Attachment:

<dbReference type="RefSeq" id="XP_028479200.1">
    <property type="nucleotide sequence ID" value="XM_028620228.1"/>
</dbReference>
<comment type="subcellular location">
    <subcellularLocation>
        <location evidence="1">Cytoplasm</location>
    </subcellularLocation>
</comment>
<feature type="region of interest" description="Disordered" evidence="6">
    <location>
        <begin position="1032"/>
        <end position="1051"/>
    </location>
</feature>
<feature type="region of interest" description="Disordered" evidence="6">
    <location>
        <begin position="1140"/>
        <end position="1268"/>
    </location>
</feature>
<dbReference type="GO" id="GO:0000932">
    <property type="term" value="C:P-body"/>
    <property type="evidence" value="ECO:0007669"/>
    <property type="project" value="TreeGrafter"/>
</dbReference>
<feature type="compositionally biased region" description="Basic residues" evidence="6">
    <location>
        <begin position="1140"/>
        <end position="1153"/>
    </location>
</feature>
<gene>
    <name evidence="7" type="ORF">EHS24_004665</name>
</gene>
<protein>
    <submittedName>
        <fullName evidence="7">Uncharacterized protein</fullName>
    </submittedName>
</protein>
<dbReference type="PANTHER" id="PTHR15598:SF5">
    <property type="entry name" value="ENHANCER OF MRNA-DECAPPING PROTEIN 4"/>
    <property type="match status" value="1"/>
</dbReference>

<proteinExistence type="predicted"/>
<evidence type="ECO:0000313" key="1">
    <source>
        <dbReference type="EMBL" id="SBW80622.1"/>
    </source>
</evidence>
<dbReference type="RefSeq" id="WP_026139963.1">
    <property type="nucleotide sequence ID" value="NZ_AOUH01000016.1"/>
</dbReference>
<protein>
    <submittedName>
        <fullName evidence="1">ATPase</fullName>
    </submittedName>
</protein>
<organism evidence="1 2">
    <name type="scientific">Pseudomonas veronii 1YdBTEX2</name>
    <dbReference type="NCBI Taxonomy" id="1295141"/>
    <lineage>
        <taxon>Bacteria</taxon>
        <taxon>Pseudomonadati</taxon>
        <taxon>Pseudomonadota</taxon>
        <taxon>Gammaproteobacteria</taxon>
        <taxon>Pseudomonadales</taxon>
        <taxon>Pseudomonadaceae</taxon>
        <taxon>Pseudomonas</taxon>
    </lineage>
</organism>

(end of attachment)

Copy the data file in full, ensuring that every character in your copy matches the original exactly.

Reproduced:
<dbReference type="RefSeq" id="XP_028479200.1">
    <property type="nucleotide sequence ID" value="XM_028620228.1"/>
</dbReference>
<comment type="subcellular location">
    <subcellularLocation>
        <location evidence="1">Cytoplasm</location>
    </subcellularLocation>
</comment>
<feature type="region of interest" description="Disordered" evidence="6">
    <location>
        <begin position="1032"/>
        <end position="1051"/>
    </location>
</feature>
<feature type="region of interest" description="Disordered" evidence="6">
    <location>
        <begin position="1140"/>
        <end position="1268"/>
    </location>
</feature>
<dbReference type="GO" id="GO:0000932">
    <property type="term" value="C:P-body"/>
    <property type="evidence" value="ECO:0007669"/>
    <property type="project" value="TreeGrafter"/>
</dbReference>
<feature type="compositionally biased region" description="Basic residues" evidence="6">
    <location>
        <begin position="1140"/>
        <end position="1153"/>
    </location>
</feature>
<gene>
    <name evidence="7" type="ORF">EHS24_004665</name>
</gene>
<protein>
    <submittedName>
        <fullName evidence="7">Uncharacterized protein</fullName>
    </submittedName>
</protein>
<dbReference type="PANTHER" id="PTHR15598:SF5">
    <property type="entry name" value="ENHANCER OF MRNA-DECAPPING PROTEIN 4"/>
    <property type="match status" value="1"/>
</dbReference>

<proteinExistence type="predicted"/>
<evidence type="ECO:0000313" key="1">
    <source>
        <dbReference type="EMBL" id="SBW80622.1"/>
    </source>
</evidence>
<dbReference type="RefSeq" id="WP_026139963.1">
    <property type="nucleotide sequence ID" value="NZ_AOUH01000016.1"/>
</dbReference>
<protein>
    <submittedName>
        <fullName evidence="1">ATPase</fullName>
    </submittedName>
</protein>
<organism evidence="1 2">
    <name type="scientific">Pseudomonas veronii 1YdBTEX2</name>
    <dbReference type="NCBI Taxonomy" id="1295141"/>
    <lineage>
        <taxon>Bacteria</taxon>
        <taxon>Pseudomonadati</taxon>
        <taxon>Pseudomonadota</taxon>
        <taxon>Gammaproteobacteria</taxon>
        <taxon>Pseudomonadales</taxon>
        <taxon>Pseudomonadaceae</taxon>
        <taxon>Pseudomonas</taxon>
    </lineage>
</organism>